Boycott on CricketGareth Bland |
Author: Boycott, Geoffrey
Publisher: Partridge Press
Rating: 3.5 stars
Boycott on Cricket was published in 1990 at the time when, frankly, both cricket followers and media were getting used to the notion of Geoffrey Boycott doing exactly that: talking about cricket an awful lot. The winter of 1989-90 had seen him prepare England’s batsmen for their forthcoming Caribbean tour and then, some weeks later,join Sky Sports’ commentary team on the very same 5 Test series. Striking up an unlikely, effective and popular commentary partnership with his erstwhile England team-mate,Tony Grieg,the sage of Fitzwilliam was catapulted into the unchartered waters of media exposure to which he had previously been denied.
Following his stint with Sky that winter he then went on to work for the BBC during the summer twin series with India and New Zealand, to become, in his fiftieth year, as close to a fixture of the cricket establishment has he can ever have imagined himself. With a national television audience and England’s players absorbing his pearls of wisdom, he has been, in one way or another, a virtual ever present since then; his panama hat and flat, Yorkshire vowels going on to define him every bit as much as the expressions of technical perfection and obduracy out on the field ever did. To a younger audience he is just that: an eccentric, unforgiving, occasionally tactless television and radio critic who can always be relied upon for an opinion where others frankly would not dare.
It had not always been thus, however. Despite his notoriety and dubious “national treasure” status, Boycott was seldom called up for commentary duty. So, for a generation the unmistakable and much imitated voice, so ubiquitous after 1990, had been confined to rare televsion interviews up to then. The great man did have literary form, though. His Put to The Test, the tale of Brearley’s 1978-79 Australian Tour is an excellent and heartfelt, if understandably pained account of that tour. With the death of his mother, the shennanigans swirling around Yorkshire and the county captaincy and his own dismal form,it would take a heart of concrete not to have some sympathy for his plight down under that winter. The follow up book, Opening Up the account of the other Brearley tour of Australia in 1979-80 is equally hard hitting and lacerating, but also shows a keen eye for a player and rigorous analysis of the tour and the post-Packer settlement. The final entry in the trilogy In the Fast Lane covers the 1980-81 England tour of the West Indies. Perhaps more than any other cricket book of the period written by a player, this notebook of Botham’s one and only tour as England captain tells us, the armchair fan, what it was actually like to be out there against the greatest team in the world.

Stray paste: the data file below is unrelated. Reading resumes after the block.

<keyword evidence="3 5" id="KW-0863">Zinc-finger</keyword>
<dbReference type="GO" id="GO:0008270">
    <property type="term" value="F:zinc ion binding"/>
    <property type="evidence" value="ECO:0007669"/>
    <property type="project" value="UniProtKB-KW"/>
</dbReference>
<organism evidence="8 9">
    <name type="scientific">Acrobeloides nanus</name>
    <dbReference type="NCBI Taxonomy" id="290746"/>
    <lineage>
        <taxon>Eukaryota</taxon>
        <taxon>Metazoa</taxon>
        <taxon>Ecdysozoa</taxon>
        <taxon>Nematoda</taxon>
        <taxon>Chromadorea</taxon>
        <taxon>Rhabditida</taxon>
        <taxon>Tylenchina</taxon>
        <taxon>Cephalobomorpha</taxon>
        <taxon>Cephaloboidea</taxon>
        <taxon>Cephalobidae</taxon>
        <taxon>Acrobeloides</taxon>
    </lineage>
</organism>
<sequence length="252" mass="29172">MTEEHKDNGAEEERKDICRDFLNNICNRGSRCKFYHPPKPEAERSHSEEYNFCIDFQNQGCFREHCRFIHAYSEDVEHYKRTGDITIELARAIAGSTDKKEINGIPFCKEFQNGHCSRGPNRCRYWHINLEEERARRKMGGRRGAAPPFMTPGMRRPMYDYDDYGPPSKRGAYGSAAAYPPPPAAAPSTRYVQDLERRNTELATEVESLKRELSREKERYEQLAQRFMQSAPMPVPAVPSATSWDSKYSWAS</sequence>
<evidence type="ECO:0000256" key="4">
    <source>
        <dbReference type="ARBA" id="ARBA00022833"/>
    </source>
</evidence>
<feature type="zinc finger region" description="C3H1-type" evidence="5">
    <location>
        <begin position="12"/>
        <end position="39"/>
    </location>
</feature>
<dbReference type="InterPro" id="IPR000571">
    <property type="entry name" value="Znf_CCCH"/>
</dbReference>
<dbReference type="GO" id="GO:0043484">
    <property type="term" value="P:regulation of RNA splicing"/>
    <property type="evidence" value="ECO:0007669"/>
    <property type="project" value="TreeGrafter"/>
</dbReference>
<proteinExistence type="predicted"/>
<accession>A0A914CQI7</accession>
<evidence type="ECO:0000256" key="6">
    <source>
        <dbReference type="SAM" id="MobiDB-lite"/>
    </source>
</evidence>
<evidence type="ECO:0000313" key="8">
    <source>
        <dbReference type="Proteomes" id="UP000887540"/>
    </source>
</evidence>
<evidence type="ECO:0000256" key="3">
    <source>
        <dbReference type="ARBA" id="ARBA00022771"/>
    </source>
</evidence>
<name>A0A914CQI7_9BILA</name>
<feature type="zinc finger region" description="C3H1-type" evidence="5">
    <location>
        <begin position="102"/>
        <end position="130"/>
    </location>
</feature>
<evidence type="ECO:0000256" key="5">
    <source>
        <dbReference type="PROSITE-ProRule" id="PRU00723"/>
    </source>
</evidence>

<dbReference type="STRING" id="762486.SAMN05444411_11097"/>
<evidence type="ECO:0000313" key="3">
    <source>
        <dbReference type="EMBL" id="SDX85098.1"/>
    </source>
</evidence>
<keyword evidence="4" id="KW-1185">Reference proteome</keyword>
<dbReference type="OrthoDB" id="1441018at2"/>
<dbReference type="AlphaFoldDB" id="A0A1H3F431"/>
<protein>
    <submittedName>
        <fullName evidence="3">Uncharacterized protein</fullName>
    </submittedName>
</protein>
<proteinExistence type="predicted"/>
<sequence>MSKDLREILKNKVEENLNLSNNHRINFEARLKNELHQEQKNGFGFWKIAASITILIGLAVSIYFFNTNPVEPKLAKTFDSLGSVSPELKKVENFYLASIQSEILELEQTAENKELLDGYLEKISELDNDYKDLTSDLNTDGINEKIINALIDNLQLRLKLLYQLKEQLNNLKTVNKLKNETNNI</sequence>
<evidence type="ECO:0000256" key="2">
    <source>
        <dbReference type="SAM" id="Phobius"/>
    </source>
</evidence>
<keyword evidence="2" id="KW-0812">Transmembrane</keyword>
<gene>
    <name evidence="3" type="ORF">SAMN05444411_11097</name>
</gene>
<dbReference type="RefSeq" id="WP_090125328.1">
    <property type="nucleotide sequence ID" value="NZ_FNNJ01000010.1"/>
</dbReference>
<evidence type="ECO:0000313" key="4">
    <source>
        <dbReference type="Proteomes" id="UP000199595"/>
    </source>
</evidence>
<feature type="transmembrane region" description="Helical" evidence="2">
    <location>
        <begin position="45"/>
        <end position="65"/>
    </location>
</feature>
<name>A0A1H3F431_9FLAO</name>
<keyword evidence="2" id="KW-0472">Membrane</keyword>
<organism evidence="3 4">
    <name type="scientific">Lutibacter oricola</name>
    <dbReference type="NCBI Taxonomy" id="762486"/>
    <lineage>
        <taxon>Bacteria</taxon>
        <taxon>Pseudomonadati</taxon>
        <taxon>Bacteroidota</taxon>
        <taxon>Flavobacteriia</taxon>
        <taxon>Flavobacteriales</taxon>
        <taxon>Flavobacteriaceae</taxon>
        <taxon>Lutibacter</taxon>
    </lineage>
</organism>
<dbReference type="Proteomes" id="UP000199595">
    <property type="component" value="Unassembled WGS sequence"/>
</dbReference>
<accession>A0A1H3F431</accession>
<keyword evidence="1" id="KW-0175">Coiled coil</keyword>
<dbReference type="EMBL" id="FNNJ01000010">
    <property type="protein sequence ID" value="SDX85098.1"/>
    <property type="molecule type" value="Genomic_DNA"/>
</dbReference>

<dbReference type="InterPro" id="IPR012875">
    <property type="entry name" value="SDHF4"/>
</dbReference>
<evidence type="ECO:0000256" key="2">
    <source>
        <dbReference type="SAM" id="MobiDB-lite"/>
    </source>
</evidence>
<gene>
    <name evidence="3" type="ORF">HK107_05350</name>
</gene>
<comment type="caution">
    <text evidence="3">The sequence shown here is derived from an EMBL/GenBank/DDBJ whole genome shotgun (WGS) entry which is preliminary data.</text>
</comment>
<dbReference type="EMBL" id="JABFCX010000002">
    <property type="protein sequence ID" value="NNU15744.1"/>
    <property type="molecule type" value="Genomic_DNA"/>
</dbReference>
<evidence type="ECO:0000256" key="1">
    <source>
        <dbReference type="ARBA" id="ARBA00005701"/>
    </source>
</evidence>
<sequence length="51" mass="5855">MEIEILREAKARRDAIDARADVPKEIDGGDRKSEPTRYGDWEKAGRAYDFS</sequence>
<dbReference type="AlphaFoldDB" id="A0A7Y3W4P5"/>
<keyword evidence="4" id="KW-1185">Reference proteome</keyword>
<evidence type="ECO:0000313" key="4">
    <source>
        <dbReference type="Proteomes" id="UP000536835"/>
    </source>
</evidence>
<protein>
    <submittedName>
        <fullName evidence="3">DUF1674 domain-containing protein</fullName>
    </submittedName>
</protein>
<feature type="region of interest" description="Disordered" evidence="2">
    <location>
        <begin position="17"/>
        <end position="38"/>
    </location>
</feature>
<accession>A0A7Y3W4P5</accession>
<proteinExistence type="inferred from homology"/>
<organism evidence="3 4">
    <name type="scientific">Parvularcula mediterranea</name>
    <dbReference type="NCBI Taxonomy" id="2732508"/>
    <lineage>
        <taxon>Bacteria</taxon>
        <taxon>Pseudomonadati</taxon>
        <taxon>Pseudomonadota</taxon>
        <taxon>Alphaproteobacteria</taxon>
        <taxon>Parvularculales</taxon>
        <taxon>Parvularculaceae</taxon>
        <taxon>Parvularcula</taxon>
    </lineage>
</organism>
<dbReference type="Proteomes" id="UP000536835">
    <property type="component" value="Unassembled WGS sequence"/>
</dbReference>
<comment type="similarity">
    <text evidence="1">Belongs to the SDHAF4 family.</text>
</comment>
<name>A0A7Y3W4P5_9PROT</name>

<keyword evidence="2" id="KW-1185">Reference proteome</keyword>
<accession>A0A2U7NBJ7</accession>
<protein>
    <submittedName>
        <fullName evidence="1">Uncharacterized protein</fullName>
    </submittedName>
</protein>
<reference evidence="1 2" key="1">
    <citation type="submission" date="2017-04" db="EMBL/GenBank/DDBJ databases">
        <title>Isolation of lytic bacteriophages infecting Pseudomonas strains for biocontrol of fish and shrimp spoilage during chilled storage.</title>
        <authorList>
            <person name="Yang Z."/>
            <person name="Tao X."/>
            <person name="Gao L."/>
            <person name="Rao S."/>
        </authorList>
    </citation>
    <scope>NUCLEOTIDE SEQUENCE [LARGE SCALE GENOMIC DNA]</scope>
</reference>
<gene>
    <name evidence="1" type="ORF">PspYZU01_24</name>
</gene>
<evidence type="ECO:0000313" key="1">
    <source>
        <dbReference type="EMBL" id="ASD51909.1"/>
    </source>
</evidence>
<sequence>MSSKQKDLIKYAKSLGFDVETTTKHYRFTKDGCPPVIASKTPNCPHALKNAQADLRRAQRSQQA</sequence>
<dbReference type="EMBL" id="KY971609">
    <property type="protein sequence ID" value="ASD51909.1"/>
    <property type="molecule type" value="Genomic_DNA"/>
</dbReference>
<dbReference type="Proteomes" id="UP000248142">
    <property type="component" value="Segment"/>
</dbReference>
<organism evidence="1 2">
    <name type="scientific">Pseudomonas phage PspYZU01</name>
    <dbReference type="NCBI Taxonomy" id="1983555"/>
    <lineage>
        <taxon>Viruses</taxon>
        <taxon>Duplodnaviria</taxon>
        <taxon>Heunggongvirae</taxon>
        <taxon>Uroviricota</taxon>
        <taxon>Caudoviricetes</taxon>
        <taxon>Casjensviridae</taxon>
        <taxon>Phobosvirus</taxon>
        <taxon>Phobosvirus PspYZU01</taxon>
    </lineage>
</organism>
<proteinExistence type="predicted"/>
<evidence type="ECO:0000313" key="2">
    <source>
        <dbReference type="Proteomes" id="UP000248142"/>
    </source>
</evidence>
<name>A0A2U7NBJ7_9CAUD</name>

In 1990, Boycott was instantly recognisable on television screens owing to this new dual role: national team batting strategist and televisual pontificator laureate. England came away with a more than creditable 1-2 series reverse in the Caribbean, achieved through a level of preparation that would have been unimaginable under Gower four years previously. England then went through the 1990 twin summer unbeaten, with Gooch now established as England’s on-field overlord. With the reintroduction of Gower in the second half of the summer and the non selection of Botham, it was now clear that, if each was to be selected in future, it would no longer come on their terms. With perfect timing then, came the former opener’s Boycott on Cricket. In many ways this addition to the Boycott oeuvre can be read both as a justification for and vindication of his training and preparation methods and cricketing philosophy. These had, after all, been manifestly rewarded in the West Indies as the batsmen under his charge had not wilted under fire as they had in 1986. It also hit the bookshelves at a time when the era of champagne boom and bust glamour personified by Botham and Gower was being superseded by the overtly utilitarian new order envisioned by Gooch and Mickey Stewart.
On Cricket gives the author the chance to expand on themes he had tantalisingly touched on in his previous volumes: current players, team-mates, cricket governance, the world’s finest and, of course,as always, Yorkshire looms large in the background. It is in the chapters on Gower and Botham that he is at his sharpest. With each man grimly holding on to their Test careers at the dawn of the 90s, Boycott is unsparing on the dynamic duo as he effectively “roadmaps” their international futures. Gower, he tells us, should accept fate and move to the top of the order for the good of the team and to encourage and pass on a legacy to the younger players around him.